Mexico has many amazing abandoned sites, but none have a story quite like this. Arturo Durazo Moreno, also known as "El Negro", was the Chief of Police in Mexico City from 1976 to 1982. Although his salary was less than $1000 USD/month, he was making a lot more on the side through bribery, extortion, corrupt deals, and his involvement with the drug cartel. El Negro spent his extra money on a number of lavish mansions, one of which was this one on the Pacific Coast, in the town of Zihuatanejo.
As you can see, he had the place built to resemble the Greek Parthenon. It was basically his playhouse. Extravagant parties fueled with drugs, prostitutes, and other sinful activities, were held here. It is odd walking through this place, knowing what once went on in here.
Eventually in 1982, Mexico's newly elected president, Miguel de la Madrid, came into power wanting to put an end to corruption. El Negro fled the country but was found a couple years later and charged with tax evasion, extortion, smuggling and possession of illegal weapons. He was sentenced to 25 years but only ended up serving about 8 as he was released on bail. He passed away in 2000, but his Parthenon remains as a symbol of the ongoing corruption battle in Mexico. For a more detailed account of his life, check out this article in The Guardian.
I visited the Parthenon in December of 2020. The site is very easy to get to, the location can be found on Google Maps. It is a short cab ride up the hill from the town center. If you are driving up the main road yourself, look out for steep dirt road turnoff next to a National Guard military base. When I went, there were a few cars parked here on the side of the road. It didn't seem like there was any room for us to park, but a National Guard officer said we were okay to park behind some cars. Don't be threatened by the National Guard, they are used to visitors. Once you are here, hike up the steep dirt road which will lead you to the entrance gates. At the time a guy came out and charged us 50 pesos per person to enter (about $2.50 USD). We went just before sunset on a weekday and there was only one other group of people there.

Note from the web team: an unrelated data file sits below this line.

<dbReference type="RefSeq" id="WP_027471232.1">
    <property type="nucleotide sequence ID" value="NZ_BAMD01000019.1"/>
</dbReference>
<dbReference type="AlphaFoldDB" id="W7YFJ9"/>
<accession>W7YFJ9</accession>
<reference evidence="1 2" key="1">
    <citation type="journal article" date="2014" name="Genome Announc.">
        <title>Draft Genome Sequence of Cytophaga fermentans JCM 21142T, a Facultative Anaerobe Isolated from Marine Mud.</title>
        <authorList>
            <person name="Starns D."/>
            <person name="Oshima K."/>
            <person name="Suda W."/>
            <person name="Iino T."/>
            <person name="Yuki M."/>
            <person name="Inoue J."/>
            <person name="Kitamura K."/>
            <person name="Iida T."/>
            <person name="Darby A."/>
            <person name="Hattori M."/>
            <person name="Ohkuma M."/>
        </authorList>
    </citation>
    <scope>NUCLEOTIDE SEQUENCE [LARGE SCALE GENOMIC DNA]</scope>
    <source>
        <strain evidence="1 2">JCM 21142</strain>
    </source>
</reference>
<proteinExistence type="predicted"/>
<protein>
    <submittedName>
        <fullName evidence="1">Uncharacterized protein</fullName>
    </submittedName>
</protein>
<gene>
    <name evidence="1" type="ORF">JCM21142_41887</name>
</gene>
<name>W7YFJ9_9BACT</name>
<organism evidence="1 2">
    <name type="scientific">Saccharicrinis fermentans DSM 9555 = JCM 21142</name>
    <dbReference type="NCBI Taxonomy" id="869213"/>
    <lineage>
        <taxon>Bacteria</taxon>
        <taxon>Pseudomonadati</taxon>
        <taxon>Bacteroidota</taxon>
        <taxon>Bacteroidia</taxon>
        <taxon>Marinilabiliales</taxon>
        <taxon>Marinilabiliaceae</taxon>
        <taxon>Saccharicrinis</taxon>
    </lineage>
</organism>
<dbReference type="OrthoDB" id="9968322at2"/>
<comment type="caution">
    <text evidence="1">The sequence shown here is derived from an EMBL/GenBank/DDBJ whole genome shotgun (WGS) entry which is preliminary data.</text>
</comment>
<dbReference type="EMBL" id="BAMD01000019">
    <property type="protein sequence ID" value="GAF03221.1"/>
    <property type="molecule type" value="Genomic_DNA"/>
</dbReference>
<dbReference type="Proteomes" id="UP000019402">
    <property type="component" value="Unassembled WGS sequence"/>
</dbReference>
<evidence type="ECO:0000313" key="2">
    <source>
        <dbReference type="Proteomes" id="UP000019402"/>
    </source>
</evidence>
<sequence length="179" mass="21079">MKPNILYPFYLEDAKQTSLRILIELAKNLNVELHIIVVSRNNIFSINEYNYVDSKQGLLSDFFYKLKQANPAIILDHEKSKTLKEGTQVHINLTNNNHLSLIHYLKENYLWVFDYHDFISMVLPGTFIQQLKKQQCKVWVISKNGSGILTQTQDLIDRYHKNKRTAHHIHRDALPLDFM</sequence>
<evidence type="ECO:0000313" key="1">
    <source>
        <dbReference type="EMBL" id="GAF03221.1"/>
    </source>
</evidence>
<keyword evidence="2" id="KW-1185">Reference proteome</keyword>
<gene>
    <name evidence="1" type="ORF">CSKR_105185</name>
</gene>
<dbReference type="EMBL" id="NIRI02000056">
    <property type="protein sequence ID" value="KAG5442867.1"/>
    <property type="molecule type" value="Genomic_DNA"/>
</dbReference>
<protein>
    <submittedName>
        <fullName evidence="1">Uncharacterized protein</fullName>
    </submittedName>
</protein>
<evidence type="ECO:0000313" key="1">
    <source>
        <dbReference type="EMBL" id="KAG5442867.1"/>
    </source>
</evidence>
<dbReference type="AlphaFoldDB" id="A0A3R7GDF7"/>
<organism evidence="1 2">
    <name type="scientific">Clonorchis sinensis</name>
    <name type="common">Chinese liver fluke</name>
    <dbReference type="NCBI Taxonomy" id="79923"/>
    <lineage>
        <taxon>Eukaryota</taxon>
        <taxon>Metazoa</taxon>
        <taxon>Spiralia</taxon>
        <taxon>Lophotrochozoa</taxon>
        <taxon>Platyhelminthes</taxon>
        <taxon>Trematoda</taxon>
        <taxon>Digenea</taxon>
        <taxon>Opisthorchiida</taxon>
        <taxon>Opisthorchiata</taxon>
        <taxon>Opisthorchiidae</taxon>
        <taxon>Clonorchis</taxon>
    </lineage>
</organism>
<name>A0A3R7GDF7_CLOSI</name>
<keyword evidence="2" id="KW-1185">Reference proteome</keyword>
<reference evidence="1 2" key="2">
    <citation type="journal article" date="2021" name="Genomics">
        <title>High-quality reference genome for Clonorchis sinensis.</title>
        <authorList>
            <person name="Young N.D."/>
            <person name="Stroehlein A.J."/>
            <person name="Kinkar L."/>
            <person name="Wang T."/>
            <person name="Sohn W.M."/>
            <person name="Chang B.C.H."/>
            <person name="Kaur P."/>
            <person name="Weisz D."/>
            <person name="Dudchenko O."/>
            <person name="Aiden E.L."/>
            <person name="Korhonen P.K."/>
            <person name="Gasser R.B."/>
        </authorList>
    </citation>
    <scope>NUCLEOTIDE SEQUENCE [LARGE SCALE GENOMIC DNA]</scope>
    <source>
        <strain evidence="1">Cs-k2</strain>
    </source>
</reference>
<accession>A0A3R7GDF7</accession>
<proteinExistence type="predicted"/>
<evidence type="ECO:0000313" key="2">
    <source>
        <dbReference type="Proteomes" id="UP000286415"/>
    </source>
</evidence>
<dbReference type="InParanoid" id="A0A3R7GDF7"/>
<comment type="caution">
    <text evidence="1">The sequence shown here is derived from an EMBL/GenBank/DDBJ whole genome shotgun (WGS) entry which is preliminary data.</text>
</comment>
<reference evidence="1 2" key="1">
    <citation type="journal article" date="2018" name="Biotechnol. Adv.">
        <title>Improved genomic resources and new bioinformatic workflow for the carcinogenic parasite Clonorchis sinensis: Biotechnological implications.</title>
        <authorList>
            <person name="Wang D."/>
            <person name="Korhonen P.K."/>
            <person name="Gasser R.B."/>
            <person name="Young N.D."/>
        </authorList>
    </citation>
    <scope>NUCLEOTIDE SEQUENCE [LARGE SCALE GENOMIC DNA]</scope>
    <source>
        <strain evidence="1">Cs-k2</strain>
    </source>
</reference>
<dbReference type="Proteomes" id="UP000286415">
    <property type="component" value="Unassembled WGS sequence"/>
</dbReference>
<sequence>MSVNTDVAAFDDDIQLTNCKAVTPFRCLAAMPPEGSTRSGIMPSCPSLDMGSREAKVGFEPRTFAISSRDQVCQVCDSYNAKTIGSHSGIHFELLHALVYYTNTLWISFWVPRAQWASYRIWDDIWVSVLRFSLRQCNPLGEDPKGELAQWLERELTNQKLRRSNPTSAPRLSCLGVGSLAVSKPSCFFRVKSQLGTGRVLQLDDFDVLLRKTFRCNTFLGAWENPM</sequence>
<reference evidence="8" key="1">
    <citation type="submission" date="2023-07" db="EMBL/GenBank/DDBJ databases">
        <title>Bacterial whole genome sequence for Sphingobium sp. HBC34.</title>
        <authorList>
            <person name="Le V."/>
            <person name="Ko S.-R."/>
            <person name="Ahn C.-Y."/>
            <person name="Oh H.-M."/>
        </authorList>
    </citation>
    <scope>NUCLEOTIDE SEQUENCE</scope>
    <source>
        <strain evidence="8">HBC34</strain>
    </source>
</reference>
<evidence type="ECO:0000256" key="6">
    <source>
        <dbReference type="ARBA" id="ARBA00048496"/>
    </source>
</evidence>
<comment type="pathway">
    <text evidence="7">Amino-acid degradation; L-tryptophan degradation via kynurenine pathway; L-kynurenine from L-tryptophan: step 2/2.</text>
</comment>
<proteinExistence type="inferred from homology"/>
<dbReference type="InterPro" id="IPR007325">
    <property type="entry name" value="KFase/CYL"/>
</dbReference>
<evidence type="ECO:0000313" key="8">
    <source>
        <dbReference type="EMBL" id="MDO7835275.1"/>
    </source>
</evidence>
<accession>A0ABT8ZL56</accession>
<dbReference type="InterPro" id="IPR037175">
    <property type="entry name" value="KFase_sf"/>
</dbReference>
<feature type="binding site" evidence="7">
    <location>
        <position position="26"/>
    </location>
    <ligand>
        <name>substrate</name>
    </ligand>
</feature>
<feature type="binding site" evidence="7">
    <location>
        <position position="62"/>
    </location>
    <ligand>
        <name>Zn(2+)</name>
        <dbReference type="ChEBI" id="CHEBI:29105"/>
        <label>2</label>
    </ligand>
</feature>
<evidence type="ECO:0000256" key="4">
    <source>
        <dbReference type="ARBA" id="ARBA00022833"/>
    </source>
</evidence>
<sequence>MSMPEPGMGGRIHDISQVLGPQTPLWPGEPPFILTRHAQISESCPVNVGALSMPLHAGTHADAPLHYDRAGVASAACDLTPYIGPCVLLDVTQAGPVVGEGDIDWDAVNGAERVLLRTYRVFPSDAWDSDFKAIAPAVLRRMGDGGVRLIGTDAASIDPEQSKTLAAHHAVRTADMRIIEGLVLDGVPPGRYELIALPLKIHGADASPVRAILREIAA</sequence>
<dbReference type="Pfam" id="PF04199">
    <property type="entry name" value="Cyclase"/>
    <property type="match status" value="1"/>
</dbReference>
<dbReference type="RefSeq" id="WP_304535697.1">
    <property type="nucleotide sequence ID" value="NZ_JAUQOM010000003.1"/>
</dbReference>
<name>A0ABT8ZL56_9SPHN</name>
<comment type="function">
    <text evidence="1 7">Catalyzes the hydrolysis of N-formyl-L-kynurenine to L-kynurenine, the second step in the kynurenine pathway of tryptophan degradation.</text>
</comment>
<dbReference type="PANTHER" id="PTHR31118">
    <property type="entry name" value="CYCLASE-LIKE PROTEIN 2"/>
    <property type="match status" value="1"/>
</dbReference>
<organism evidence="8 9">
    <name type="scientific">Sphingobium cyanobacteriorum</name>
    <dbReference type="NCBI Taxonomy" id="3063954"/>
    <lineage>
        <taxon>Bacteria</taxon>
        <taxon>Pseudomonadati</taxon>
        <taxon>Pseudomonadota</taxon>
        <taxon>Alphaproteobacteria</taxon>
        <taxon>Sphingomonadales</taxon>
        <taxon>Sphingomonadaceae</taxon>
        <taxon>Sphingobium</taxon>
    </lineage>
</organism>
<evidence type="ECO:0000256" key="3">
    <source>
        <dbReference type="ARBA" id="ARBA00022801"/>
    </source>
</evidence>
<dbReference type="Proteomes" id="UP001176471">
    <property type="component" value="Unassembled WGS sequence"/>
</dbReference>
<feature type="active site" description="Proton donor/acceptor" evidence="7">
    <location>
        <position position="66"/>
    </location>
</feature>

Here are some photos I took:
The Parthenon from the front. Greek statues are scattered throughout the property.
These are the front gates. High enough, no?
This is the path leading up to the house right after you enter the gates.
Some of the Greek statues are beheaded.
This is the main area. Very open concept.
The view from the house.
The hole in the foreground is supposedly a secret tunnel so guests could quickly escape from inside the house if needed.
The pool bar.
Heading back inside...
There are some questionable scenes depicted in the art...
Inside the many bedrooms.
The bedrooms had mirrors on the ceilings, which says a lot about what went on in them.
The rooms are pretty bare as most of the furniture and other belongings were looted.